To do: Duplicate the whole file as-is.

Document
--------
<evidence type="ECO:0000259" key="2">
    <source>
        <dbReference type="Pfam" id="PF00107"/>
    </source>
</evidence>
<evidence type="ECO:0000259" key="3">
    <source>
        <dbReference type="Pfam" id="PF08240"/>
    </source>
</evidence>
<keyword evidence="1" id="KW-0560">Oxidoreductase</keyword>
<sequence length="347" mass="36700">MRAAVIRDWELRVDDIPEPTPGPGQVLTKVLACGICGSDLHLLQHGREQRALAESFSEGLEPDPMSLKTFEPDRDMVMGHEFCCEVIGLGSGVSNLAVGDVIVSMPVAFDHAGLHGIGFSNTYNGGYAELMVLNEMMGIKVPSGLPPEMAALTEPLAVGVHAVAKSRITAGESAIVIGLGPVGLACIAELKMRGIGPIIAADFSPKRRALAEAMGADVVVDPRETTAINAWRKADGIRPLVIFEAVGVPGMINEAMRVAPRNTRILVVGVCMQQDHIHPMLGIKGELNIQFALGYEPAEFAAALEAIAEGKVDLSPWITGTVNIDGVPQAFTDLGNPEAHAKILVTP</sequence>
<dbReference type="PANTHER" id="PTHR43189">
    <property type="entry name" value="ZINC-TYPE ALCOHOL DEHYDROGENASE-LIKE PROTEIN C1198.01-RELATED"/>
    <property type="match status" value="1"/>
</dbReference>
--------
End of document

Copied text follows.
<evidence type="ECO:0000259" key="2">
    <source>
        <dbReference type="Pfam" id="PF00107"/>
    </source>
</evidence>
<evidence type="ECO:0000259" key="3">
    <source>
        <dbReference type="Pfam" id="PF08240"/>
    </source>
</evidence>
<keyword evidence="1" id="KW-0560">Oxidoreductase</keyword>
<sequence length="347" mass="36700">MRAAVIRDWELRVDDIPEPTPGPGQVLTKVLACGICGSDLHLLQHGREQRALAESFSEGLEPDPMSLKTFEPDRDMVMGHEFCCEVIGLGSGVSNLAVGDVIVSMPVAFDHAGLHGIGFSNTYNGGYAELMVLNEMMGIKVPSGLPPEMAALTEPLAVGVHAVAKSRITAGESAIVIGLGPVGLACIAELKMRGIGPIIAADFSPKRRALAEAMGADVVVDPRETTAINAWRKADGIRPLVIFEAVGVPGMINEAMRVAPRNTRILVVGVCMQQDHIHPMLGIKGELNIQFALGYEPAEFAAALEAIAEGKVDLSPWITGTVNIDGVPQAFTDLGNPEAHAKILVTP</sequence>
<dbReference type="PANTHER" id="PTHR43189">
    <property type="entry name" value="ZINC-TYPE ALCOHOL DEHYDROGENASE-LIKE PROTEIN C1198.01-RELATED"/>
    <property type="match status" value="1"/>
</dbReference>